New Delhi, Jan. 9: The UPA government today shook off a 10-year-old burden of populism and raised railway passenger fares across the board by roughly 8 to 20 per cent in a desperate attempt to get the Indian Railways’ finances back on track.
The fare hike is uncannily similar — plus a few additions — to the one proposed almost a year ago by Dinesh Trivedi, who was forced to resign as railway minister by Mamata Banerjee for ignoring her directive against raising fares.
The fare hike, which comes into effect from January 21, will yield Rs 6,600 crore in a full year and Rs 1,200 crore during the 10 weeks till the close of this financial year on March 31.
The latest fare increases come just over a month before the presentation of the railway budget when such decisions are traditionally announced. It also comes on top of the LPG and diesel price increases last September, indicating the UPA government’s resolve to take tough decisions in order to put its messy finances in order.
The government may tomorrow take up a cabinet note that proposes to increase the price of diesel and cooking gas cylinders. (See Business)
Nitish Kumar had last raised fares in 2002 when he was the railway minister in the Vajpayee-led NDA government.
“The base fares haven’t been raised for the last 10 years,” railway minister Pawan Kumar Bansal told reporters while making the announcement. “The railways’ internal revenue generation has been severely affected and we have had to scale down our expansion plans,” he said.
The cash crunch had forced the railways to pare its plan size to Rs 51,000 crore from Rs 60,100 crore.
Bansal had taken over as railway minister last October. He said the fares ought to have been raised earlier. “But I took some time to understand the true state of affairs in the railways,” he added.
Second-class suburban fares have been increased by 2 paise per km, ordinary second class non-suburban train fares by 3 paise, second class mail and express fares by 4 paise per km, sleeper class by 6 paise per km, AC chair car by 10 paise per km, and AC 3-tier by 10 paise per km.
Fares for first class, AC 2 -tier and first AC, which were raised last March, have been marginally increased by 3 to 10 paise per km. The increase in AC fares will yield Rs 1,000 crore.
In percentage terms, the increase in the AC 3-tier fares is among the highest. For example, the ticket price on the Howrah-Delhi Rajdhani Express will now rise by 16.5 per cent to Rs 1,483 from 1,273 earlier. Similarly, the AC 3-tier fare on the New Delhi-Dibrugarh route would rise by 18.4 per cent to Rs 1,982 from 1,674 earlier.
In contrast, the AC first class fare in the Howrah-Delhi Rajdhani will rise by just 7.2 per cent to Rs 3,680 from Rs 3433. But there is some justification for this: the fare increases that Trivedi had proposed last year in the upper class categories had been allowed to stand.
The Calcutta Metro ticket prices have not been touched. Platform tickets have also been spared. “The fares are being hiked in phases and the Calcutta Metro fares are likely to go up in the next round,” said minister of state for railways Adhir Chowdhury.
However, it is difficult to say whether the fare increase alone will be enough to revive the fortunes of the shambolic, state-owned railway network that is rated as the fourth largest in the world and carried 5.7 billion passengers in the eight months between April and November last year.
Justifying the fare hikes, Bansal said the losses of the railways would mount to Rs 25,000 crore this financial year from just under Rs 20,000 crore in 2010-11.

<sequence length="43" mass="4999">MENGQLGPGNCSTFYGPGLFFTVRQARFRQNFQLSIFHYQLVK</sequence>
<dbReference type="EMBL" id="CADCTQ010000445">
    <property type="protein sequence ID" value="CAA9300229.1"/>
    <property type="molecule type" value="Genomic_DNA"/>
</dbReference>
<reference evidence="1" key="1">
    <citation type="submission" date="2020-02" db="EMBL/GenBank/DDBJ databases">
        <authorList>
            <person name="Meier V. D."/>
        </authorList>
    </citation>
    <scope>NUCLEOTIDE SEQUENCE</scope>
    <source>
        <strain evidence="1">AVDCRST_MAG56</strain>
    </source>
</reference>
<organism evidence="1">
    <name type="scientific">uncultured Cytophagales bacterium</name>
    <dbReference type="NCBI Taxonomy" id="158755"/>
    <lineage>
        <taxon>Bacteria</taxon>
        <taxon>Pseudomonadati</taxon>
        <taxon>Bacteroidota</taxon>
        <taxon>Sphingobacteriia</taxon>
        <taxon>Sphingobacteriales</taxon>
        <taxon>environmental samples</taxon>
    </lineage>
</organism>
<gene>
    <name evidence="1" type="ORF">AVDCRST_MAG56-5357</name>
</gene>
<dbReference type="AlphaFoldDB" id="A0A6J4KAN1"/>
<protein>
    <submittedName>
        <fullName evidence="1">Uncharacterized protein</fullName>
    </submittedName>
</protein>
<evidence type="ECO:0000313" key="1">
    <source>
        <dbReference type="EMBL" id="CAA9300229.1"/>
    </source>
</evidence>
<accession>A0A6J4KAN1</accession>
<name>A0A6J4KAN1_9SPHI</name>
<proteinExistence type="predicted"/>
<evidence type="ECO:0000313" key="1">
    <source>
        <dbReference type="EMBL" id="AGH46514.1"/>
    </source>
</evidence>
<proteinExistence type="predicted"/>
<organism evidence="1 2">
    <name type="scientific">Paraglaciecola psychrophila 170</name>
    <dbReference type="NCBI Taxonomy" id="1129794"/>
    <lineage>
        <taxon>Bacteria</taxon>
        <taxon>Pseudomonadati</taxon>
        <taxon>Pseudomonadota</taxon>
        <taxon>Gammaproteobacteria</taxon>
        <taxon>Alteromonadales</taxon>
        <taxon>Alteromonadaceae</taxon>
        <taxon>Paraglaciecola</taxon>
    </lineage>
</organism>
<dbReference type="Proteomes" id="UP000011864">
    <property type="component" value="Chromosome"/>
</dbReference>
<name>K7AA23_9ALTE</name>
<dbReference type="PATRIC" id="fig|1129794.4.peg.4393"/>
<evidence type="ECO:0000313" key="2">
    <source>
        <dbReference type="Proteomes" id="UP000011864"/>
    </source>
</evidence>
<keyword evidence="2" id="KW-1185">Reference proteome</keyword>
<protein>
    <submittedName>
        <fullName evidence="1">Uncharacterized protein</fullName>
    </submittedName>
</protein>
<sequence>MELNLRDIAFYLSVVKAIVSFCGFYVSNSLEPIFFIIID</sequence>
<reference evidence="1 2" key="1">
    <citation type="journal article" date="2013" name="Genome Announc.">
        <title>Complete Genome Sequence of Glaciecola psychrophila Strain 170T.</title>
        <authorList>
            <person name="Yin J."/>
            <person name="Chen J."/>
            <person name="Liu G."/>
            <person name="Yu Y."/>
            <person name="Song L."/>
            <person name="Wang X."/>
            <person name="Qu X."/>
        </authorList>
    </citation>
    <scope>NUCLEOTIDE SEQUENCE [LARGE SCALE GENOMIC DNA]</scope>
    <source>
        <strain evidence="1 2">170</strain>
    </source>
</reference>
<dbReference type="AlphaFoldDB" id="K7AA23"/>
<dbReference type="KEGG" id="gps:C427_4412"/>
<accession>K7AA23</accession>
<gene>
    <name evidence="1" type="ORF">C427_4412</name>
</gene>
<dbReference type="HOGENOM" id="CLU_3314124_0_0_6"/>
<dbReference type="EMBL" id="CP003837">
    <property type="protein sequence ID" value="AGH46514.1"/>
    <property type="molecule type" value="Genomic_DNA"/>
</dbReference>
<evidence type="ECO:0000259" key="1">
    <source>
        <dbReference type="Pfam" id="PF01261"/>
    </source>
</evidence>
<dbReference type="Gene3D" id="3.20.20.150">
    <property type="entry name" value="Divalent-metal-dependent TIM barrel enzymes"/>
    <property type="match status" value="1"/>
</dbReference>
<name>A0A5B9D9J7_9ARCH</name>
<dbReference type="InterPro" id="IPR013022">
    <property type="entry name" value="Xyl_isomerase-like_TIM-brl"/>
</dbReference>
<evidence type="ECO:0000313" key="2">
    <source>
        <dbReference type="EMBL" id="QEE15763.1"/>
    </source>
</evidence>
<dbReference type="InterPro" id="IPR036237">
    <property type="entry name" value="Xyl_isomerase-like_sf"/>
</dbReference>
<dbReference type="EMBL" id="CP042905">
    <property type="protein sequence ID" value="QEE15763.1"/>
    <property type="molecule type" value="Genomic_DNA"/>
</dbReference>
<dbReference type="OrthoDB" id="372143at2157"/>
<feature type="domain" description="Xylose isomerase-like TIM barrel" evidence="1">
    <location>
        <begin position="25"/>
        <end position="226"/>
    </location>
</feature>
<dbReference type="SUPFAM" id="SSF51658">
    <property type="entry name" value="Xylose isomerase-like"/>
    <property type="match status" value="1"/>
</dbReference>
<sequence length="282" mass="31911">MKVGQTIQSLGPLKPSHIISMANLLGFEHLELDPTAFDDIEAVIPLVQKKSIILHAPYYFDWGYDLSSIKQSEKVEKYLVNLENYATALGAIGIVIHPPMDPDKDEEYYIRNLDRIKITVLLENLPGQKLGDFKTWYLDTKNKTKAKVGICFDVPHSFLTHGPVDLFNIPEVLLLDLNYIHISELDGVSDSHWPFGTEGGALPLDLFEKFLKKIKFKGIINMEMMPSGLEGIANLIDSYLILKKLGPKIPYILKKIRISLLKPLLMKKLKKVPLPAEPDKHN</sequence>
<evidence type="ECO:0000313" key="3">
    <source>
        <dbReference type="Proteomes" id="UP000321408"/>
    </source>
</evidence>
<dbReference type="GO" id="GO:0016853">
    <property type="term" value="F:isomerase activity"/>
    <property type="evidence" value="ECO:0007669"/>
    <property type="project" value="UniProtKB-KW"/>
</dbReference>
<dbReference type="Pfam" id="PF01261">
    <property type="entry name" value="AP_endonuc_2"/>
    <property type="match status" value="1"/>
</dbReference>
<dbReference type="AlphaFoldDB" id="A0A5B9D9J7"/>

He said the passenger fares would not be raised in next month’s budget but refused to say whether freight rates — which are traditionally kept high to cosset passengers through cross-subsidies —would also be tweaked during the annual rite.
The railway minister said he would soon place a proposal before the Union cabinet to establish a railway tariff authority that would review and recommend passenger fares and freight rates at regular intervals.
A proposal to set up such a body had been made in last year’s budget but has never been formalised.
Railway Board officials said the government had taken a conscious decision to de-link the process of setting fares and freight rates from the budget-making process. “Earlier, petro-product prices were taken out of the ambit of Union budget announcements. We want to de-link the railway fares and rates setting from the budget,” an official added.
Expectedly, the Opposition parties slammed the government for raising the fares and demanded an immediate rollback. The BJP, Left parties and the Trinamul Congress were outraged that the Congress had opted to “bypass Parliament” and raise the railway fares.
Former railway minister Mukul Roy of the Trinamul Congress said party activists would hit the streets tomorrow across Bengal to protest against the hike.
BJP spokesperson Prakash Javadekar said: “The government goes on increasing fares and freight rates but they do not improve amenities and safety standards. This situation is absolutely unacceptable.”
Railway Board officials said Bansal took the decision to raise fares after a meeting with Montek Singh Ahluwalia, deputy chairman of the Planning Commission, on Monday. The minister had been told that the cost of the dedicated railway freight corridor between Delhi and Mumbai would cross Rs 95,000 crore against an original estimate of Rs 27,000 crore.
The conclusion reached at Monday’s meeting was that passenger trains needed to be self-sustaining while the profits from freight trains could be used to modernise and expand the 65,000km railway network.
Freight trains earn about 70 per cent of the railways’ revenues and most, if not all, of its profits. Between April and end of November last year, the railways earned some Rs 78,868.17 crore. Out of this, freight trains contributed Rs 54,487.10 crore.